The species name is Latin for comb-like and refers to the appearance of the dissected leaves (Fernald 1950).
There are six existing populations and three of them consist of multiple ponds that are hydrologically connected. Most of the populations are on protected parkland, but they may still be subject to some disturbance. There are two historical populations from the 1920s that have not been resurveyed.
Most of the populations have been surveyed at least twice and their short-term trend seems to be stable. However, fluctuating water levels make understanding the exact trend difficult.
The long-term trend appears stable as there are as many or even more populations now than were known in the past. This is a result of more detailed surveys in the 1980s and the protection of many of the coastal plain ponds.
Some ponds have seen too much development along the shoreline which threaten populations with direct disturbance by trampling and ATV use. The invasion of Phragmites is also a threat to a few populations.
The pondshores need to be protected from direct disturbance by ATVs and excessive trampling. Exotic invasive species must be prevented from colonizing the shores and present populations must be eliminated. A natural buffer of at least 200 feet should be established around the ponds to prevent excessive runoff and pollution events.
In New York this plant occurs almost exclusively on coastal plain pondshores. One occurrence occurs in a sedge meadow surrounded by wetland shrubs and another occurs in an artificial pond with a Sphagnum substrate surrounded by a maple swamp (New York Natural Heritage Program 2012). Sandy bogs of the coastal plain (Gleason and Cronquist 1991). Peaty or muddy quagmires, savannas and shallow water (Fernald 1950).
Long island and lower Hudson Valley.
It is most common along the Atlantic and Gulf Coastal Plains from southern New Jersey south to northern Florida and west to eastern Texas. Farther north it is rare and scattered from Long Island to southern Maine except for Massachusetts where it is more common. It extends inland in the Southeast to central Tennessee.
Comb-leaved mermaid-weed is a short aquatic plant with horizontal stems that root at the base and produce erect branches with leaves that stick out of the water. All of the leaves are deeply lobed into 6-12 narrow segment pairs that give the leaf a comb-like appearance (pinnatisect). The tiny single flowers (sometimes in twos or threes) arise in the axils of the upper leaves and have 3 green triangular sepals that enclose 3 stamens and 3 pinkish, frilly styles. There are no petals. The fruit is bony and ridged, sharply 3-angled with nearly flat sides. It has 3 seeds (Gleason and Cronquist 1991).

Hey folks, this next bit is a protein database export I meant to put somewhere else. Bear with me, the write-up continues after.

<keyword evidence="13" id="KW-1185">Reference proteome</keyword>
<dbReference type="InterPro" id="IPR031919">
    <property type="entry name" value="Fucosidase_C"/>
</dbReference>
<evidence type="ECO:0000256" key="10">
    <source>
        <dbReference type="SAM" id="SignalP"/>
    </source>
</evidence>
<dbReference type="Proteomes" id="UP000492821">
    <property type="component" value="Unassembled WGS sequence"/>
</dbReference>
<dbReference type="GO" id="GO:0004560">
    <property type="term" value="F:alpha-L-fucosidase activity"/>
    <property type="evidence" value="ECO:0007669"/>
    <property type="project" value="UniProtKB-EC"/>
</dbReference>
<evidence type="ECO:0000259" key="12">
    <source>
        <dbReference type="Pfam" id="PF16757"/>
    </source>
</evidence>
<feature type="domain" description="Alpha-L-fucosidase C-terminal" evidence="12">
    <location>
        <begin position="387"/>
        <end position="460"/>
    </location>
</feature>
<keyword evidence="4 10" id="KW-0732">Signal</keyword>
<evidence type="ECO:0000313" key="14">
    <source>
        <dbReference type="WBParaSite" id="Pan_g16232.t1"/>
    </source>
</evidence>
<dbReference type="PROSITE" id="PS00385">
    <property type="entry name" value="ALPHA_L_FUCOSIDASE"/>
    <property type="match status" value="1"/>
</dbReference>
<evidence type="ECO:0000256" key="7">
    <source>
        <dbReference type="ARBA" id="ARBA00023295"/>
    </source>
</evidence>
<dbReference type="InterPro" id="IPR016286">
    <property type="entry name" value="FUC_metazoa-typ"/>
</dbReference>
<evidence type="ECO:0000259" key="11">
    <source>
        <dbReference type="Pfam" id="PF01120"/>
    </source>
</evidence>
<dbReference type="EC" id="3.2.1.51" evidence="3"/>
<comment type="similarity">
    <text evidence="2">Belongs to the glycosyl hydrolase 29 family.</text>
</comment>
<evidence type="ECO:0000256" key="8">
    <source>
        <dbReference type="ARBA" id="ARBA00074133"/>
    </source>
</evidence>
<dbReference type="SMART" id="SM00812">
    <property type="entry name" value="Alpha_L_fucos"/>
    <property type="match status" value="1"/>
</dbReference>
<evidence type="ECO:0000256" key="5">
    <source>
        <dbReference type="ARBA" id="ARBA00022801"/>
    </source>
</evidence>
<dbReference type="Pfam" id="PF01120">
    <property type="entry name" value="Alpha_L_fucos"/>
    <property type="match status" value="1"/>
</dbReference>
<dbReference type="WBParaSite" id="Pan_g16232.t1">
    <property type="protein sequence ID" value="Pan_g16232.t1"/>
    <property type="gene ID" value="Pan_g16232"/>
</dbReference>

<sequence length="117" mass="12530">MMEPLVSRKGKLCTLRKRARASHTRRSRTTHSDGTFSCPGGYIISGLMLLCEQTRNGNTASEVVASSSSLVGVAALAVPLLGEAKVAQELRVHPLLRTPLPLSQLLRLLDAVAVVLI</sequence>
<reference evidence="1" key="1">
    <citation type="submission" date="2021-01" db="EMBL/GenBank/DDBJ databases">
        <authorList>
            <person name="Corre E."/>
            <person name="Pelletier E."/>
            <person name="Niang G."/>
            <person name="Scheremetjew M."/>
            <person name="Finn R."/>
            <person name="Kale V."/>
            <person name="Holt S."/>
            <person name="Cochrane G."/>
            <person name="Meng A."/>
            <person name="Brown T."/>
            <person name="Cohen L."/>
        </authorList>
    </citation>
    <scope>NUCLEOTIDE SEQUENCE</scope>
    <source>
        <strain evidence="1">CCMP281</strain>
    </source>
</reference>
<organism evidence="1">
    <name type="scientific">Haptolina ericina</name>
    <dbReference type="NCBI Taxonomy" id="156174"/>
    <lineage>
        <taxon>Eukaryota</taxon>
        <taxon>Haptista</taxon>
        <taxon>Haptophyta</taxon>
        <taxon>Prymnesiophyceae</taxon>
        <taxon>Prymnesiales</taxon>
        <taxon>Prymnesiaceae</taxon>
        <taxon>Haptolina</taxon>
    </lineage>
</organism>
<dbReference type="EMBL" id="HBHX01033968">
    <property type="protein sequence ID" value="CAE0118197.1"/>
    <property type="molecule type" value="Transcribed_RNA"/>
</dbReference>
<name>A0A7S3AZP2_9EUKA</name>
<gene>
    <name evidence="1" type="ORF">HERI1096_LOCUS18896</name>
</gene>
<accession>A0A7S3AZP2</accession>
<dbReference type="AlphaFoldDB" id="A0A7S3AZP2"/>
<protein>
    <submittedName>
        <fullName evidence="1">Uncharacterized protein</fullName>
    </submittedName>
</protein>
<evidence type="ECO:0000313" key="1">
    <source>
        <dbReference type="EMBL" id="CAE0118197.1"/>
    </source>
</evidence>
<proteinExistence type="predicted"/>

The comb-like leaves are the key character for identification, so this plant may be identified whenever it can be found.
The more widespread Proserpinaca palustris, common mermaid-weed, has emersed leaves that are oblong and merely toothed instead of pinnatisect. The submerged leaves are pinnatisect (Gleason and Cronquist 1991).
Comb-leaved Mermaid-weed emerges in late June and may persist into October.
The time of year you would expect to find Comb-leaved Mermaid Weed vegetative in New York.
Comb-leaved Mermaid Weed
Proserpinaca pectinata Lam.
Crow, Garrett E. and C. Barre Hellquist. 2000. Aquatic and Wetland Plants of Northeastern North America: A revised and enlarged edition of Norman C. Fassett's a Manual of Aquatic Plants. Volume One: Pteridophytes, Gymnosperms, and Angiosperms: Dicotyledons. The University of Wisconsin Press. Madison, Wisconsin. 536 Pages.
Fernald, M. L. 1950. Gray's manual of botany. 8th edition. Corrected printing (1970). D. Van Nostrand Company, New York. 1632 pp.
Gleason, Henry A. and A. Cronquist. 1991. Manual of Vascular Plants of Northeastern United States and Adjacent Canada. The New York Botanical Garden, Bronx, New York. 910 pp.
Holmgren, Noel. 1998. The Illustrated Companion to Gleason and Cronquist's Manual. Illustrations of the Vascular Plants of Northeastern United States and Adjacent Canada. The New York Botanical Garden, Bronx, New York.
New York Natural Heritage Program. 2010. Biotics database. New York Natural Heritage Program. New York State Department of Environmental Conservation. Albany, NY.
New York Natural Heritage Program. 2020. New York Natural Heritage Program Databases. Albany, NY.
Penskar, M.R. 2009. Special plant abstract for Proserpinaca pectinata (Comb-leaved Mermaid-weed). Michigan Natural Features Inventory, Lansing, MI. 3 pp.
Weldy, T. and D. Werier. 2010. New York flora atlas. [S.M. Landry, K.N. Campbell, and L.D. Mabe (original application development), Florida Center for Community Design and Research http://www.fccdr.usf.edu/. University of South Florida http://www.usf.edu/]. New York Flora Association http://newyork.plantatlas.usf.edu/, Albany, New York
This guide was authored by: Stephen M. Young
Information for this guide was last updated on: September 6, 2012
Please cite this page as:
New York Natural Heritage Program. 2020. Online Conservation Guide for Proserpinaca pectinata. Available from: https://guides.nynhp.org/comb-leaved-mermaid-weed/. Accessed July 8, 2020.